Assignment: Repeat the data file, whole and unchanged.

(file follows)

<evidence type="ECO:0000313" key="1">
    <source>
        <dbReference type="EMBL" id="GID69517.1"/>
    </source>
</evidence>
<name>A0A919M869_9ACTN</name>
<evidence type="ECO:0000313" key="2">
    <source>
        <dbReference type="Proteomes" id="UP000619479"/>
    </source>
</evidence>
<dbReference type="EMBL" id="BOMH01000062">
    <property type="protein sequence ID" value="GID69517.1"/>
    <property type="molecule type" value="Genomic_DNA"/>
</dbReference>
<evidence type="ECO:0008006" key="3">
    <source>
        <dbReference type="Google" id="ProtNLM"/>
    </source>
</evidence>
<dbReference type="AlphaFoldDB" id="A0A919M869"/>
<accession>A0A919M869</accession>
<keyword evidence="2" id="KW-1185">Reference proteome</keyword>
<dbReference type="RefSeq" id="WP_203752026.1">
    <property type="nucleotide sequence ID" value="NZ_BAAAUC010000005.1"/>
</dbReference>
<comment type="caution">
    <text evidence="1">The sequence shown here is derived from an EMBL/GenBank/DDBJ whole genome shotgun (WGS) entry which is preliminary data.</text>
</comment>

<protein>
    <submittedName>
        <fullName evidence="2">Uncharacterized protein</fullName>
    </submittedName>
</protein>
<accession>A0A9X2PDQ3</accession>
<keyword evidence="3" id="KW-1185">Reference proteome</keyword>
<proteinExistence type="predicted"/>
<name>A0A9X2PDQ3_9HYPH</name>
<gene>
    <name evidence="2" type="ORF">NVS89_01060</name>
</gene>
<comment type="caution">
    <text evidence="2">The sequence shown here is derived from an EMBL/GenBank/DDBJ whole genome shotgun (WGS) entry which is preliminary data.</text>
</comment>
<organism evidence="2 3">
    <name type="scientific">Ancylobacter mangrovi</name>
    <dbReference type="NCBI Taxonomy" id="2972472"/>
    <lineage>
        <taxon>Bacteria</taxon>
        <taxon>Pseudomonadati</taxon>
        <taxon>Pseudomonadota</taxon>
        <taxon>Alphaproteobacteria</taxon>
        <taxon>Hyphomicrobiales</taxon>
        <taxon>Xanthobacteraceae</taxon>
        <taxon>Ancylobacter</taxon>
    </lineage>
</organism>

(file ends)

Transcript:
<evidence type="ECO:0000313" key="1">
    <source>
        <dbReference type="EMBL" id="GID69517.1"/>
    </source>
</evidence>
<name>A0A919M869_9ACTN</name>
<evidence type="ECO:0000313" key="2">
    <source>
        <dbReference type="Proteomes" id="UP000619479"/>
    </source>
</evidence>
<dbReference type="EMBL" id="BOMH01000062">
    <property type="protein sequence ID" value="GID69517.1"/>
    <property type="molecule type" value="Genomic_DNA"/>
</dbReference>
<evidence type="ECO:0008006" key="3">
    <source>
        <dbReference type="Google" id="ProtNLM"/>
    </source>
</evidence>
<dbReference type="AlphaFoldDB" id="A0A919M869"/>
<accession>A0A919M869</accession>
<keyword evidence="2" id="KW-1185">Reference proteome</keyword>
<dbReference type="RefSeq" id="WP_203752026.1">
    <property type="nucleotide sequence ID" value="NZ_BAAAUC010000005.1"/>
</dbReference>
<comment type="caution">
    <text evidence="1">The sequence shown here is derived from an EMBL/GenBank/DDBJ whole genome shotgun (WGS) entry which is preliminary data.</text>
</comment>

<protein>
    <submittedName>
        <fullName evidence="2">Uncharacterized protein</fullName>
    </submittedName>
</protein>
<accession>A0A9X2PDQ3</accession>
<keyword evidence="3" id="KW-1185">Reference proteome</keyword>
<proteinExistence type="predicted"/>
<name>A0A9X2PDQ3_9HYPH</name>
<gene>
    <name evidence="2" type="ORF">NVS89_01060</name>
</gene>
<comment type="caution">
    <text evidence="2">The sequence shown here is derived from an EMBL/GenBank/DDBJ whole genome shotgun (WGS) entry which is preliminary data.</text>
</comment>
<organism evidence="2 3">
    <name type="scientific">Ancylobacter mangrovi</name>
    <dbReference type="NCBI Taxonomy" id="2972472"/>
    <lineage>
        <taxon>Bacteria</taxon>
        <taxon>Pseudomonadati</taxon>
        <taxon>Pseudomonadota</taxon>
        <taxon>Alphaproteobacteria</taxon>
        <taxon>Hyphomicrobiales</taxon>
        <taxon>Xanthobacteraceae</taxon>
        <taxon>Ancylobacter</taxon>
    </lineage>
</organism>